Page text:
Polystyrene or EPS is popular in the construction sector as well. It is used to make polystyrene blocks for concrete casting, owing to its light weight and insulative characteristics. It is widely used for insulation in buildings since it mostly comprises of air, which is a bad conductor of heat. Polystyrene is also used to make form work or moulds for casting various materials. But have you thought of what happens to these EPS moulds once they serve their purpose?
The picture that you see on the right was taken at a client’s warehouse. This was before they bought our moulds and had to rely on traditional moulding methods. When they were using polystyrene moulds, they would have to break it down into smaller pieces before disposing them. This would happen each time they had to create a new mould, and for large projects that would run into hundreds. In fact, the project that they are working on currently would have required them to make 230 different EPS moulds at a cost of US$ 5.5 million. Not only did this client pay a fraction of that cost to acquire our moulds, but they also significantly cut their carbon footprint. Click here to read more about how Adapa is helping our customers all over the world, reduce their carbon emission levels.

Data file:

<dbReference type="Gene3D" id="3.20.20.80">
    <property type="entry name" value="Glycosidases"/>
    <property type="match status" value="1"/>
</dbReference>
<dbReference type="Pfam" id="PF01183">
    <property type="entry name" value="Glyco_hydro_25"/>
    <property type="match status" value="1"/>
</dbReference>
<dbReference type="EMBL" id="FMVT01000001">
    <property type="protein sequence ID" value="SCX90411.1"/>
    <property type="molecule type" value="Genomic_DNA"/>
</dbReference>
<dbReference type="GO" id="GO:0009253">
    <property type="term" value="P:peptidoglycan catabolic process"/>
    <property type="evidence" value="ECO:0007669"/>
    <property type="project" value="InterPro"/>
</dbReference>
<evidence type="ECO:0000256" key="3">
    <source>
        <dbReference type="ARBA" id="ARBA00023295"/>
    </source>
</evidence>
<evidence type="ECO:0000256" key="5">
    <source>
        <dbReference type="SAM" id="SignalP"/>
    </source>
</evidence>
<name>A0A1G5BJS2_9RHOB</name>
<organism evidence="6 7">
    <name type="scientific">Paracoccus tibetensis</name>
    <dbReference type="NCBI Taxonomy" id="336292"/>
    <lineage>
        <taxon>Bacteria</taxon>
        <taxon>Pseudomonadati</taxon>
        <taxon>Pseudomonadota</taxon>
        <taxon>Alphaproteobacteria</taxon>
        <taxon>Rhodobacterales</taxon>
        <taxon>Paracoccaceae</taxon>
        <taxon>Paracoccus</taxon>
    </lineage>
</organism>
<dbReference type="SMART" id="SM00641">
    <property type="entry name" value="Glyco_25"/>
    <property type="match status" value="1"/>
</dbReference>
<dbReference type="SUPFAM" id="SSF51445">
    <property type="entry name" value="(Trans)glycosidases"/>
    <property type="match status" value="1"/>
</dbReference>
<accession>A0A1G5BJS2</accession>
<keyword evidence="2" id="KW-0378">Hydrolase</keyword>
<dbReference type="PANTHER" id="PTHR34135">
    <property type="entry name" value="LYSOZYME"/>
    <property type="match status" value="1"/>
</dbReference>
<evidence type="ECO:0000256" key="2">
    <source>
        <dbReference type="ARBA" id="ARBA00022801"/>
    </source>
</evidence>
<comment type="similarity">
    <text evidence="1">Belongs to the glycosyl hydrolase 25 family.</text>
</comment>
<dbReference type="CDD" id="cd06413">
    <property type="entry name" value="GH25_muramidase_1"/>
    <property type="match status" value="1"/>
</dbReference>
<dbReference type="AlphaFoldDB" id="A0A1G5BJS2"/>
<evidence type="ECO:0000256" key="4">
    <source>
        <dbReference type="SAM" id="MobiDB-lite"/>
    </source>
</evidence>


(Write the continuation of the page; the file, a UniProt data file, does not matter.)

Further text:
The bottom-line is that polystyrene is harmful for us and it needs to go. Hundreds of cities around the world have already placed a ban on EPS, and the latest to join the bandwagon is New York city. Businesses too are taking the pledge to do away with single-use plastic. All of this is going to help cut our carbon emissions, and every small bit helps. How about you – are you doing your part to save our environment?